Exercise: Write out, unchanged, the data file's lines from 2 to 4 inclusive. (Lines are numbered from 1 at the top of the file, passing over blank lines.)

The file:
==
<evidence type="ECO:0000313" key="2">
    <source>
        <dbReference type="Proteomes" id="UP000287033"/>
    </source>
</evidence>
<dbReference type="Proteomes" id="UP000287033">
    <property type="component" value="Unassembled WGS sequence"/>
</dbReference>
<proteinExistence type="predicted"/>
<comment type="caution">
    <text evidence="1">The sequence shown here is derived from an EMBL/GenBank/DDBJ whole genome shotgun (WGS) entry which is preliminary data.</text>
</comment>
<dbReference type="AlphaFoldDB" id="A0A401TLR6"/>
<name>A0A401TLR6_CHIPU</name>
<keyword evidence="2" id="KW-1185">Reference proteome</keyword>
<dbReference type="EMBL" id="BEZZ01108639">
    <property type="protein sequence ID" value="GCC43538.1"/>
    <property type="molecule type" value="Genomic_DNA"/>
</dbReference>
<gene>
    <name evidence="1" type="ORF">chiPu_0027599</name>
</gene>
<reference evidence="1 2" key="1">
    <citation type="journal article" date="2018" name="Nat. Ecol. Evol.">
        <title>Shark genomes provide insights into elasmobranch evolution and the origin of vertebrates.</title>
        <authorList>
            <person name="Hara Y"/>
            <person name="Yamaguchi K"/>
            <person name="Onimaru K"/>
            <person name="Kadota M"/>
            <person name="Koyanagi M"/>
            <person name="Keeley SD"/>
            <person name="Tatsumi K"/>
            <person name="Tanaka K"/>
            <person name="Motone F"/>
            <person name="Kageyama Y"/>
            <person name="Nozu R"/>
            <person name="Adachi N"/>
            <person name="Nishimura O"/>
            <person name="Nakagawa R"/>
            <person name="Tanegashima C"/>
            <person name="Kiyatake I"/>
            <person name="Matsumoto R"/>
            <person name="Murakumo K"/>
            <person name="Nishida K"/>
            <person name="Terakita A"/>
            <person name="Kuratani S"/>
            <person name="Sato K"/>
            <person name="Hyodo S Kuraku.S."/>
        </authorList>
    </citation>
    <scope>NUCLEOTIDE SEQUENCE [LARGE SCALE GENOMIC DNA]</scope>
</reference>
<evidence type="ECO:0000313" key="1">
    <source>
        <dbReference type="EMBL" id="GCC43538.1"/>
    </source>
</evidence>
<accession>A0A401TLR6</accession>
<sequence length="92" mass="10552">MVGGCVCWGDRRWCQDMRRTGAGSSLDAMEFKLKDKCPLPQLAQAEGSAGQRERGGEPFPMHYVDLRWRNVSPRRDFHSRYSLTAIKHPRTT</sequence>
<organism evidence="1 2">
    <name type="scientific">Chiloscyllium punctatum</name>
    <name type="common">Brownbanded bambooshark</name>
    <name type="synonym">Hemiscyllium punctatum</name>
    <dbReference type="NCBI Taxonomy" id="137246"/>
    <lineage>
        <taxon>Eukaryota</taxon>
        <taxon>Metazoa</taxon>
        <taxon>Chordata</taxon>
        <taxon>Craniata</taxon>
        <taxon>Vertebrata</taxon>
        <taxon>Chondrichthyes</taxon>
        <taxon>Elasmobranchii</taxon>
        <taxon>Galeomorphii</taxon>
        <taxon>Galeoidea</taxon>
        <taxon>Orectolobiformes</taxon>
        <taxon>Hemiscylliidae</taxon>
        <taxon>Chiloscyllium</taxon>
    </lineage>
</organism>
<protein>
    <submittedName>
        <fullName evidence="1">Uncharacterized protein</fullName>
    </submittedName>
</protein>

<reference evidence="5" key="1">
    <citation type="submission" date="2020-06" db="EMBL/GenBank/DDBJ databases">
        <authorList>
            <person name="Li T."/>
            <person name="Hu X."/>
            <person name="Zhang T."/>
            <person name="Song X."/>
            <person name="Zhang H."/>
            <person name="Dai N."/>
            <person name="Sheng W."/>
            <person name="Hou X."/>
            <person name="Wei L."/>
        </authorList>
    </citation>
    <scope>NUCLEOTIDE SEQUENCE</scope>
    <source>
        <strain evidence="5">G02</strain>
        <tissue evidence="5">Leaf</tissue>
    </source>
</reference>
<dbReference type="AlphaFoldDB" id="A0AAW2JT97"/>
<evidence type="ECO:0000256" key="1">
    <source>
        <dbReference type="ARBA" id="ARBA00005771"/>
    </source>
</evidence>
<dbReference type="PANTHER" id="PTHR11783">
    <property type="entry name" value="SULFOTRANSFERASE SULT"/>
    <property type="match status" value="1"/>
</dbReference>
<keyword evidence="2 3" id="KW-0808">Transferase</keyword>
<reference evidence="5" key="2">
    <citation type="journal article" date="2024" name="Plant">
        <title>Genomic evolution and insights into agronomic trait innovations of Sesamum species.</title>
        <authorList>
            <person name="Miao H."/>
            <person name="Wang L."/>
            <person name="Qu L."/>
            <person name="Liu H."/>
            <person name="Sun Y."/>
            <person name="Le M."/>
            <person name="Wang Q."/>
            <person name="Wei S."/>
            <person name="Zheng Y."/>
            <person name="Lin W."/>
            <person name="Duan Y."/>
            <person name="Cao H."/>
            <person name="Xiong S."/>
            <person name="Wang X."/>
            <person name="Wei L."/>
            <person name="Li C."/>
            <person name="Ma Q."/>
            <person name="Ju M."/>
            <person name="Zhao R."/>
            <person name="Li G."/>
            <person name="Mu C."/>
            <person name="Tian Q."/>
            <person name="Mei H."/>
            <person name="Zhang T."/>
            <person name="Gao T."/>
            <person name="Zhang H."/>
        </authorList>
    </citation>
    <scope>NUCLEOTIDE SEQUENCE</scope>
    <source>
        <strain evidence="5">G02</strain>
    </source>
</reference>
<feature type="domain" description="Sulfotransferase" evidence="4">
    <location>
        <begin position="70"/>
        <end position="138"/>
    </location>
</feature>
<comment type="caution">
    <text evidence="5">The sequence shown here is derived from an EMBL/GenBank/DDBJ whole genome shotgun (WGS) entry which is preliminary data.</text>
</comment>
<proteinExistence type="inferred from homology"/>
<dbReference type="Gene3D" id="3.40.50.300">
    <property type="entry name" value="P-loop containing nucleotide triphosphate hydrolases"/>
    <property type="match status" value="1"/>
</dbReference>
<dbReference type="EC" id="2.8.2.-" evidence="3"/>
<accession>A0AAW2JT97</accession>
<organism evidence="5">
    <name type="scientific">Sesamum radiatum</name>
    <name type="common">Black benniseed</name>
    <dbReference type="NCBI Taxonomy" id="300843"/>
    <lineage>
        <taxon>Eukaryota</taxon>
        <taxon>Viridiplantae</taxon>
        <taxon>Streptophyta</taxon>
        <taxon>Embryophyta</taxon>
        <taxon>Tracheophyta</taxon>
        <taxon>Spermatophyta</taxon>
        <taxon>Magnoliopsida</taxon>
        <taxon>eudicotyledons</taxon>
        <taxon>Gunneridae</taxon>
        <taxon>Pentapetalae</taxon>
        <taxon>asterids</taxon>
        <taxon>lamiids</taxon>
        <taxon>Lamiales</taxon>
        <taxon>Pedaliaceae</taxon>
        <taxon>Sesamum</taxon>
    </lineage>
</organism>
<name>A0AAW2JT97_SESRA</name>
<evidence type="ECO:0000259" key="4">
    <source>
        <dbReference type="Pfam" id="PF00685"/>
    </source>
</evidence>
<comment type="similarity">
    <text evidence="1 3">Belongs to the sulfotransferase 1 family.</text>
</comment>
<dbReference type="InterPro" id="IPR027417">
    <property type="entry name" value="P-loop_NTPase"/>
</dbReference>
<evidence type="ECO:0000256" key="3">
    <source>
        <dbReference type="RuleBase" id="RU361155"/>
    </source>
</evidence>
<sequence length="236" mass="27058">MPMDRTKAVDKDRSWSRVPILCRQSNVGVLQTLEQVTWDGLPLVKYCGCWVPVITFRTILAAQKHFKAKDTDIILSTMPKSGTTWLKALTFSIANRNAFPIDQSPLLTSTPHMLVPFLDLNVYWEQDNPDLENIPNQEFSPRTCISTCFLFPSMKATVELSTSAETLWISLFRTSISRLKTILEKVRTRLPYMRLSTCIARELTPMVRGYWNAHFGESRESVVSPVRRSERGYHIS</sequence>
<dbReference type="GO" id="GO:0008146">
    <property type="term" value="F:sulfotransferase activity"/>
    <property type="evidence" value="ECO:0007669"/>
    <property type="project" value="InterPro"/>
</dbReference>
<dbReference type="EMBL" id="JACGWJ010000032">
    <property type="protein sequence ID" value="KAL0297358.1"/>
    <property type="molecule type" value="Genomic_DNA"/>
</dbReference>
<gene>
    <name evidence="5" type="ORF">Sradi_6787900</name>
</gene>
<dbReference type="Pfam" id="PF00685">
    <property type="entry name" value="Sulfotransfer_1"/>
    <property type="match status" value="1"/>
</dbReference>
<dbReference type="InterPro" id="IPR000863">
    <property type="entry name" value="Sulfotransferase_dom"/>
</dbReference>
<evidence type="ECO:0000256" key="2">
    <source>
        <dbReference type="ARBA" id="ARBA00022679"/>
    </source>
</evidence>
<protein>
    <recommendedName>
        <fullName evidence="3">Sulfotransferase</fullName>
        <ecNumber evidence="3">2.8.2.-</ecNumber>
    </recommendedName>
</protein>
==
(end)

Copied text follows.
    <source>
        <dbReference type="Proteomes" id="UP000287033"/>
    </source>